The Equation For Happiness

Gary Becker and Luis Rayo at the University of Chicago combined a variety of fields from psychology and brain science into an algorithm that describes a trap most economists believe is endemic (not pandemic, it’s 2021 now!) to our species.

They crowned this algorithm “The Happiness Function” to explain the physiological process that both fuels our desires for more AND ensures that we will be dissatisfied shortly after we attain it.

The algorithm suggests that dissatisfaction is inevitable.

Delightful.

Consider where you were five years ago. If you had known where you would be today, you might be in total awe.

But even if you’ve accomplished a lot, are you satisfied or focused the to dos for the years to come?

The bottom line: humans do not perceive value in absolute terms (measured by itself, not in comparison with other things).

Just as your first car initially held a special place in your heart it lost some of its appeal when surrounded by the latest model.

Our brain constantly adjusts what it perceives we need in order to be happy based on what everyone else has. Then it takes the ultimate end goal and breaks it into small finish lines we can cross in the near future, with an ever distant finish line ahead.

So happiness, in these economists’ particular formulation, is inherently elusive. It never stands still.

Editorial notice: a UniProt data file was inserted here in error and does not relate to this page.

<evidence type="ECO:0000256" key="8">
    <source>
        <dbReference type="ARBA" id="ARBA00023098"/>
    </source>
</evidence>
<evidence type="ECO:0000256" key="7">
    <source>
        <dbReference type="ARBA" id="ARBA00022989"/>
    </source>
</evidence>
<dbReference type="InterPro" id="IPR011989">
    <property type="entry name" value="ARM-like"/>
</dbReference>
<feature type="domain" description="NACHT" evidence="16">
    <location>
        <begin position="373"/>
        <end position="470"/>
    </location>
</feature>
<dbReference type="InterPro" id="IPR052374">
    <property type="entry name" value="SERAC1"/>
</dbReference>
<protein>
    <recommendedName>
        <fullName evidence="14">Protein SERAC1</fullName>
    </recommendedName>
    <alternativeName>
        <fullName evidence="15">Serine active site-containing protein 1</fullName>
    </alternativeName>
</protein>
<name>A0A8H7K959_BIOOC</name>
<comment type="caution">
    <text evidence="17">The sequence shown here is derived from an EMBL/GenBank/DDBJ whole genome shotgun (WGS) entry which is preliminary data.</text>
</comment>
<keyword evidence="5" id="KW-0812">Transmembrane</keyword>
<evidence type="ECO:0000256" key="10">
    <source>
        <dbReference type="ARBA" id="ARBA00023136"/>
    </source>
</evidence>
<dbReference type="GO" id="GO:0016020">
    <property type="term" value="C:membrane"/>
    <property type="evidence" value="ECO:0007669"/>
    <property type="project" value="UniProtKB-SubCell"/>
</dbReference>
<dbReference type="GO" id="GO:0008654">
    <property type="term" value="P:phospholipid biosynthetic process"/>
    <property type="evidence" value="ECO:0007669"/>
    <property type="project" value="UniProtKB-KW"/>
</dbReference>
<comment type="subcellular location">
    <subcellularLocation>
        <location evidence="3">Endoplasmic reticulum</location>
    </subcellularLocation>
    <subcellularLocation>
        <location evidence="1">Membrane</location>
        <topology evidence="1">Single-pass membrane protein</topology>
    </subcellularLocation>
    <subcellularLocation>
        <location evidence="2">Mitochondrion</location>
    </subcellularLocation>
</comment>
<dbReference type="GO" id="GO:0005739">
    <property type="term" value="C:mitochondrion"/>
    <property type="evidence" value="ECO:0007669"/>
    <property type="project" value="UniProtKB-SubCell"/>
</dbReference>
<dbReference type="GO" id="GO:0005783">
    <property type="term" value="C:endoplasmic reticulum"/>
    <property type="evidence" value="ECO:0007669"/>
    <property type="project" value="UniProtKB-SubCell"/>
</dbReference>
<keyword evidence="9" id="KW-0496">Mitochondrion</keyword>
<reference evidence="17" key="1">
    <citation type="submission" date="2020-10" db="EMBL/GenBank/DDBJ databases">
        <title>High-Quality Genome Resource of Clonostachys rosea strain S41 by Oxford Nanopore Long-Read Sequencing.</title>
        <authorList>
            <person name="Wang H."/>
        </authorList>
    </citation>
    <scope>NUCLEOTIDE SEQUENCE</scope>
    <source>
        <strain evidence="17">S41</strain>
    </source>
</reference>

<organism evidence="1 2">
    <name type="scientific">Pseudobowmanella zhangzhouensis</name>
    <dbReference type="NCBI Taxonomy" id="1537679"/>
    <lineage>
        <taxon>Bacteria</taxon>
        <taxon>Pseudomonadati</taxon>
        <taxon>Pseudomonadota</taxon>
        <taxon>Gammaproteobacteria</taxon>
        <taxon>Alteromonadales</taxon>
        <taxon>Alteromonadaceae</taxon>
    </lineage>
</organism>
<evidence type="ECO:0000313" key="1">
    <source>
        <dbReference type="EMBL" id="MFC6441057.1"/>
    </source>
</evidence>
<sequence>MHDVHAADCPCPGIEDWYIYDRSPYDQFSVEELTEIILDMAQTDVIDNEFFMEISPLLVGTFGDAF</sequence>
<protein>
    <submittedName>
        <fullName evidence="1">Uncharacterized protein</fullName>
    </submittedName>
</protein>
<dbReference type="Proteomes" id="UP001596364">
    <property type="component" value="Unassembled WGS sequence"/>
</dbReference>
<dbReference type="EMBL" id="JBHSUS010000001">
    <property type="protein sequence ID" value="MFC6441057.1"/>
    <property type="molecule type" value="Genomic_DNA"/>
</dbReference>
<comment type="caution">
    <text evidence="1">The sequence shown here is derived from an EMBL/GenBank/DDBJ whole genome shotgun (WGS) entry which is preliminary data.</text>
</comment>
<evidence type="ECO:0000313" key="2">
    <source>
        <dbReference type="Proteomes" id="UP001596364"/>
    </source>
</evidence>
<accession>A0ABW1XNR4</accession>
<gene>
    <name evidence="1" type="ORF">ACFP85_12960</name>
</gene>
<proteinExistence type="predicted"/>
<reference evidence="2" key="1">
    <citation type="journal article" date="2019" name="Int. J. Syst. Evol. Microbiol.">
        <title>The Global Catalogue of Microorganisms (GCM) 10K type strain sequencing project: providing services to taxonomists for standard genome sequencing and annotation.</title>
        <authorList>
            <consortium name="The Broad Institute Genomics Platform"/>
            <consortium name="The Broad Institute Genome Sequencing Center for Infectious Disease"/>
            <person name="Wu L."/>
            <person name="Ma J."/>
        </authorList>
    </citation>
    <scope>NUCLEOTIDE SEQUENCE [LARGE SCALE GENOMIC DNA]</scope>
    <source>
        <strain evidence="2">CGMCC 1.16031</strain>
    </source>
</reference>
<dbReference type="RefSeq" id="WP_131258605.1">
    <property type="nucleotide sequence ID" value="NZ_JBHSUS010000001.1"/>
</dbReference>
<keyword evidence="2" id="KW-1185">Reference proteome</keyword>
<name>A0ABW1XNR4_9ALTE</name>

They tie this to primitive times. Dissatisfaction was an aid to hunter-gatherers because it would drive them to kill more game and collect more fish than they did yesterday. As a positive, it is an urge that can lead us to work harder.

It may be disappointing to know we have been hardwired for active dissatisfaction but this is an important realization.

One of the authors of this study, Rayo, summarizes saying “We are always comparing what we have to something else. But we’re not anticipating that no matter what we have, we will always be comparing it to something else. In fact, we’re not even aware that we are doing this. But there’s a difference between what’s natural and what’s good for us.”

Maybe this opens the door to some analysis of your own life. Is dissatisfaction playing too much of a role?

After all, what’s our natural human nature isn’t always what’s good for us.

Photo by Jorge Vasconez on Unsplash.

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